With $3.375 million in renewed funding, UNC to continue coordinating the Cancer Prevention and Control Research Network

February 5, 2020

Fifty-three cancer researchers from eight different academic institutions around the country met with federal agency partners in Chapel Hill recently to launch the next five years of the Cancer Prevention and Control Research Network (CPCRN). In September 2019, the Division of Cancer Prevention and Control at the Centers for Disease Control and Prevention (CDC) awarded the University of North Carolina at Chapel Hill $3.375 million over the next five years to continue serving as the CPCRN coordinating center and to continue participating in the network as one of its eight collaborating centers.

For the 2019-2024 cycle of funding, two new collaborating centers have joined CPCRN and six centers will continue to participate in the network with renewed funding. The centers and their principal investigators are as follows:

  • CPCRN Coordinating Center: Stephanie Wheeler, PhD
  • University of North Carolina at Chapel Hill: Jennifer Leeman, DrPH, MDiv and Alison Brenner, PhD
  • Emory University: Cam Escoffery, PhD
  • University of Iowa: Natoshia Askelson, PhD
  • New York University/City University of New York: Chau Trinh-Shevrin, DrPH
  • University of Arizona: Cynthia Thomson, PhD
  • University of South Carolina at Columbia: Daniela Friedman, PhD and James R Hébert, ScD
  • Colorado School of Public Health: Betsy Risendal, PhD
  • University of Washington: Peggy Hannon, PhD and Linda Ko, PhD

Initiated in 2002, CPCRN is the largest and longest-standing thematic research network of the Prevention Research Center (PRC) program, the CDC’s flagship program for preventing and controlling chronic diseases. Eight PRCs from around the country participate in CPCRN, including UNC-Chapel Hill’s PRC, the Center for Health Promotion and Disease Prevention, which also hosts the coordinating center.

Researchers from each PRC collaborate within and across their centers to produce research related to evidence-based approaches that reduce the burden of cancer, especially in disproportionately affected populations. Since 2004, CPCRN members have produced 1,796 publications and obtained over $669 million in grant funding.

Dr. Stephanie Wheeler

Dr. Stephanie Wheeler

“We are delighted to be in our sixteenth year of continuous funding as the coordinating center for the CDC Prevention Research Centers’ largest thematic research network,” said Wheeler, the principal investigator for the CPCRN Coordinating Center and a professor of health policy and management at the UNC Gillings School of Global Public Health. “CPCRN has made a profound impact on the science and practice of cancer prevention and control research translation over the years, and we are excited about the new and returning centers that are part of the network in this current cycle.”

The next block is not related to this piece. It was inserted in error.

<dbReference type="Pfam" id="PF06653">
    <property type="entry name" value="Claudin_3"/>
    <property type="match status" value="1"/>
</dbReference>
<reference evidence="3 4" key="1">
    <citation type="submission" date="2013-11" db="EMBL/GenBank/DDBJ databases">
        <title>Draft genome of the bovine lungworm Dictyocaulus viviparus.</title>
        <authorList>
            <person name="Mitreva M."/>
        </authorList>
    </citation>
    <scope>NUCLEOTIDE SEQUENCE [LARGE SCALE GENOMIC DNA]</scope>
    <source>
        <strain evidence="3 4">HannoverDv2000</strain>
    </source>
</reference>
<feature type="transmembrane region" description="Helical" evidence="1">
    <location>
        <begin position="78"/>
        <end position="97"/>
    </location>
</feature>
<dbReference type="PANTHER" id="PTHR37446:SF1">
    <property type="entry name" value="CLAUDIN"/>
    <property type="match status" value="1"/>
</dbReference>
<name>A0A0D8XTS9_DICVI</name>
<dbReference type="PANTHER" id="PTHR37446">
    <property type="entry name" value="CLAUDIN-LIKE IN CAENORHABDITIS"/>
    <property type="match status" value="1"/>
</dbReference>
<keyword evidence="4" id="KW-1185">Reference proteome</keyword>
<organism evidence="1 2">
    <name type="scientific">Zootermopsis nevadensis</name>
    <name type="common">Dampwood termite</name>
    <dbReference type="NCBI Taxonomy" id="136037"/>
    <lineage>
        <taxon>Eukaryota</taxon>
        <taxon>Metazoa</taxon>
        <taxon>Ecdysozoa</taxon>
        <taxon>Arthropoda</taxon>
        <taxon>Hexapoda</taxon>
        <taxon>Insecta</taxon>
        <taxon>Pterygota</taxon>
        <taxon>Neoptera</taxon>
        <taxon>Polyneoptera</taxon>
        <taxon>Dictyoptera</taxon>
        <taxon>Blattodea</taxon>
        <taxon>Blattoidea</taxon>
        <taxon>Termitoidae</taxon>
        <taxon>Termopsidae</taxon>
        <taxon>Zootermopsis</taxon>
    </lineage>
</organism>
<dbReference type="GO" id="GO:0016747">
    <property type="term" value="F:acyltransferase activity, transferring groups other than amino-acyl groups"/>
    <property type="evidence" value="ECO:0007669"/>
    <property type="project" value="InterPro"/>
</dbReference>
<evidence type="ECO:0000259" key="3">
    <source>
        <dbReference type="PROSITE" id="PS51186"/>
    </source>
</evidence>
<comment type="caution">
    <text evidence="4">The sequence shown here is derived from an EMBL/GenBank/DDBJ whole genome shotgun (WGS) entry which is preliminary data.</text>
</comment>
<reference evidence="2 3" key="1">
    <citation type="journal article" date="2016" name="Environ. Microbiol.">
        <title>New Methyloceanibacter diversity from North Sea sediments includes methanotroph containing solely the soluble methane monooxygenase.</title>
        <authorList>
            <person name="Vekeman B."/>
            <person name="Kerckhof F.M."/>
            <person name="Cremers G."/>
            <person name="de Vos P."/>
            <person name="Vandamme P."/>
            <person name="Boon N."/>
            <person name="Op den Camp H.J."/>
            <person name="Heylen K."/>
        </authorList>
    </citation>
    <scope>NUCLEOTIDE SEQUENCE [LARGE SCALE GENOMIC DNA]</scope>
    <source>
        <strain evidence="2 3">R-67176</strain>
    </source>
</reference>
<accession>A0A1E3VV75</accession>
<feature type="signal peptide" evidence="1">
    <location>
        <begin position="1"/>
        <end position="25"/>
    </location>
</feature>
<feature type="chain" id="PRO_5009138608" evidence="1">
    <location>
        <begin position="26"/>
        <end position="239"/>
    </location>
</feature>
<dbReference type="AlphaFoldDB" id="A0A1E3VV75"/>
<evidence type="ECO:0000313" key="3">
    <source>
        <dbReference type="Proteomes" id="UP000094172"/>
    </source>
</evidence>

Over the next five years, CPCRN researchers will contribute to cross-center projects to translate research findings across the cancer control continuum into practice. Proposed areas of focus include cancer survivorship; cancer among rural populations; organization theory in implementation science; applied systems science; a CPCRN scholars trainee program; implementation, quality improvement, and technical assistance; health behaviors; health equity and social determinants of health; and mental health and well-being.

Each center will also complete a five-year core center project that will study the implementation of cancer control interventions directed at one or more levels of the health care context, which may include the patient, a health system, a community, or a wider political or economic context that impacts health outcomes.

For its core project, UNC-Chapel Hill’s collaborating center will study a pilot program to distribute colorectal cancer screening tests in rural areas through pharmacies. People living in rural areas are less likely to be screened for colorectal cancer than urban residents, but distribution of test kits through pharmacies may improve rural screening rates. In North Carolina, pharmacies are more equally distributed across the state than primary care facilities, and communities with limited access to primary care may have one or more pharmacy which could distribute testing kits.

To better understand how a pharmacy-based distribution program could work, researchers will interview primary care providers, pharmacy staff, and patients, as well as administer a national survey to pharmacists and pharmacy technicians. After using this information to develop a test kit distribution program, they will conduct a small pilot of the program in up to five pharmacies in North Carolina.

“CPCRN collaborating centers are geographically distributed all over the United States and work together, leveraging strengths in community-based partnerships, implementation science and population health to tackle persistent problems in cancer prevention and control and advance health equity,” said Alice Ammerman, DrPH, director for the UNC Center for Health Promotion and Disease Prevention and Mildred Kaufman Distinguished Professor of nutrition at the Gillings School. “We are proud to host the coordinating center at the Center for Health Promotion and Disease Prevention and to continue the excellent work of our own collaborating center.”

The Cancer Prevention and Control Research Network is supported by Cooperative Agreement Number (U48 DP006400) from the Centers for Disease Control and Prevention. The findings and conclusions are those of the author(s) and do not necessarily represent the official position of the Centers for Disease Control and Prevention.


Contact the Gillings School of Global Public Health communications team at sphcomm@unc.edu.

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